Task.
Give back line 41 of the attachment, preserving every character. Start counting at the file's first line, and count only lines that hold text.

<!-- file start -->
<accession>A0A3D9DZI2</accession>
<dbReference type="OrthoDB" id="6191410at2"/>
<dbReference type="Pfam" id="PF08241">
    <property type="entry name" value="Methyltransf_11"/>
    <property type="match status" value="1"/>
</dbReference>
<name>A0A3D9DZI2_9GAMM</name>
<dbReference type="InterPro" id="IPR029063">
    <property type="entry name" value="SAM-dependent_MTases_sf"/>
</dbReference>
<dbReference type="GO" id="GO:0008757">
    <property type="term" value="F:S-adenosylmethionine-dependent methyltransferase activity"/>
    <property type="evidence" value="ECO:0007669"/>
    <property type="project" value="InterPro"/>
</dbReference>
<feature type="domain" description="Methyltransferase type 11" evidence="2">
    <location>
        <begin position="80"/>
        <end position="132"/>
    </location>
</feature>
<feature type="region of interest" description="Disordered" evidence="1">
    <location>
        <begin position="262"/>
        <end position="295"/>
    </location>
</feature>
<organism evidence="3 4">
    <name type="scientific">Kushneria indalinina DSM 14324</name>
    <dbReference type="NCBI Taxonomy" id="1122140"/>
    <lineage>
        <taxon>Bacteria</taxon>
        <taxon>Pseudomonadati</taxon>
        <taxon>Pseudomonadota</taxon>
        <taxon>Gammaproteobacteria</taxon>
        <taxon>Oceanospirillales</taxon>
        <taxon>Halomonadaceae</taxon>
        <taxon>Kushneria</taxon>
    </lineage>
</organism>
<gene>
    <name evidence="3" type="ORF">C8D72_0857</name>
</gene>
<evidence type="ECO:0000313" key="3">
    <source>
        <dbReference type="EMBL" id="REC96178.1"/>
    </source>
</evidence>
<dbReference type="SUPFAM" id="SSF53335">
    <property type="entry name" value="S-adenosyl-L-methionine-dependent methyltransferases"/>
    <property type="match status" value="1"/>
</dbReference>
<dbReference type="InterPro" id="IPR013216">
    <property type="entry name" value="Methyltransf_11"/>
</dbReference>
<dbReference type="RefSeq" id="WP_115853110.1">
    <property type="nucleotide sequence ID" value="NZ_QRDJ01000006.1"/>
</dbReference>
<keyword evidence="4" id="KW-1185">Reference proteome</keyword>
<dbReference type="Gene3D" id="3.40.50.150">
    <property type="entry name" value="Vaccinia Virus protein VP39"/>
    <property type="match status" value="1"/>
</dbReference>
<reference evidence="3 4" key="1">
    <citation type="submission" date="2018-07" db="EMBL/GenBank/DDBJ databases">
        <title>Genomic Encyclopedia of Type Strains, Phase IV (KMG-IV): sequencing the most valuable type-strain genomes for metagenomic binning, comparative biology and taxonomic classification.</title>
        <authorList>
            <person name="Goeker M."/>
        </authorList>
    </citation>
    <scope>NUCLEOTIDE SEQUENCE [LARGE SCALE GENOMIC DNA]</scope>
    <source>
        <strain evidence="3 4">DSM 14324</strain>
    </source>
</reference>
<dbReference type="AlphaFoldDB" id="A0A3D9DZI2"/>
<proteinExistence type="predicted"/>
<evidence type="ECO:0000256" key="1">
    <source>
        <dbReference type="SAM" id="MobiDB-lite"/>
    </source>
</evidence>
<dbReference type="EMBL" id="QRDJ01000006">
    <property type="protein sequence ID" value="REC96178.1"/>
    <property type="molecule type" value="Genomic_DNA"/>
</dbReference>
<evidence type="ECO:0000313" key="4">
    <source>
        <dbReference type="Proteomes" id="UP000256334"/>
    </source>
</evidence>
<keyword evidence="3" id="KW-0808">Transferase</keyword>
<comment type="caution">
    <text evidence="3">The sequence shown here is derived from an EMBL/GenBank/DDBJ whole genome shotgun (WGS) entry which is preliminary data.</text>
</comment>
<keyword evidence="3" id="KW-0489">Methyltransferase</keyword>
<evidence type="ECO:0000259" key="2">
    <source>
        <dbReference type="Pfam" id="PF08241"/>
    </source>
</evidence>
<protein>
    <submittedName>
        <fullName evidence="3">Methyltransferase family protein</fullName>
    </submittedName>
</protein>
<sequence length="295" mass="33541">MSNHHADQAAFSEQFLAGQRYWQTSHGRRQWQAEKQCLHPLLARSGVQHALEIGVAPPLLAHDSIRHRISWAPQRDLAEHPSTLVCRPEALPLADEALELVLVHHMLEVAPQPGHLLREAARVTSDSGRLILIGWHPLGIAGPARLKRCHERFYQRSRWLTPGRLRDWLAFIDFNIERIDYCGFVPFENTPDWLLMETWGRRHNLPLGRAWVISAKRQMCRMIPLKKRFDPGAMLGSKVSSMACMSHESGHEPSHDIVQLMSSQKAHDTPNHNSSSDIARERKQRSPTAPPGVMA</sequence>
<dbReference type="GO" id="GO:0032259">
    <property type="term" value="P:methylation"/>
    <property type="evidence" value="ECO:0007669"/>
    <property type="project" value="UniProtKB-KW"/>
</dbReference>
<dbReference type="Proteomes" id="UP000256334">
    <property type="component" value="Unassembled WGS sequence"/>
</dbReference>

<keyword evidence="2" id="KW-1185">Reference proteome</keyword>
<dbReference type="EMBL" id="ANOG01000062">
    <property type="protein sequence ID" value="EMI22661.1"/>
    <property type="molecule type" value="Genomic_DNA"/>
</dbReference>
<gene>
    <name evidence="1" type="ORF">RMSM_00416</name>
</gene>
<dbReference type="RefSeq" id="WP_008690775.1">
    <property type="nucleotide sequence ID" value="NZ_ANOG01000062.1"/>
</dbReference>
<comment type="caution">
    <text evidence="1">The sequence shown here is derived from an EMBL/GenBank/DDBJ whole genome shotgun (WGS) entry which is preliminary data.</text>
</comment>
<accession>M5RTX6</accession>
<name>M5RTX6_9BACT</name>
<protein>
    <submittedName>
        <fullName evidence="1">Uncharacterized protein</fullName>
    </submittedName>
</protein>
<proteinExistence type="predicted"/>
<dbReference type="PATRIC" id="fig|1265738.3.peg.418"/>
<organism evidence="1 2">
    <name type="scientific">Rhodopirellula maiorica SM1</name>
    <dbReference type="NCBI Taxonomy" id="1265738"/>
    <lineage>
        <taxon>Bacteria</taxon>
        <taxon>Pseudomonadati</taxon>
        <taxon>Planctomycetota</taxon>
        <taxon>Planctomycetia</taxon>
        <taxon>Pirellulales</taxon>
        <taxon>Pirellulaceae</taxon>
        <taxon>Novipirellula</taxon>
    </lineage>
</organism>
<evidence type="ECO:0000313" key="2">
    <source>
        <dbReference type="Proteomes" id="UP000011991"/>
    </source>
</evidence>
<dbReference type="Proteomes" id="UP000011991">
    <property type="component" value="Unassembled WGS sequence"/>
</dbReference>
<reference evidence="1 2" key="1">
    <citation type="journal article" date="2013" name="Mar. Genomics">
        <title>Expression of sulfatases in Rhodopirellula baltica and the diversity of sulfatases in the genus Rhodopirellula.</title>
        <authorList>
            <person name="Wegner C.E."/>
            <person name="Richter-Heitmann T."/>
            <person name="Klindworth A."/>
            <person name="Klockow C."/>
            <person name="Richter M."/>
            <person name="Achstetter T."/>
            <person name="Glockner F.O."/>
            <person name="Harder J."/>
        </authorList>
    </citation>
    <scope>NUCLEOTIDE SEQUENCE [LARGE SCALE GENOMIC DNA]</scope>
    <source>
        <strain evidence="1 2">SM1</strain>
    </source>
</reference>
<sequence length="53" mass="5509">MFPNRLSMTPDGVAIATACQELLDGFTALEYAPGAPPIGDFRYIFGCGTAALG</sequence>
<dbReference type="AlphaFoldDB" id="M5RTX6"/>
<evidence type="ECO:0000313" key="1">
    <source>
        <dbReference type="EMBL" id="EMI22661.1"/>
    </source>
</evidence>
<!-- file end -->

<gene>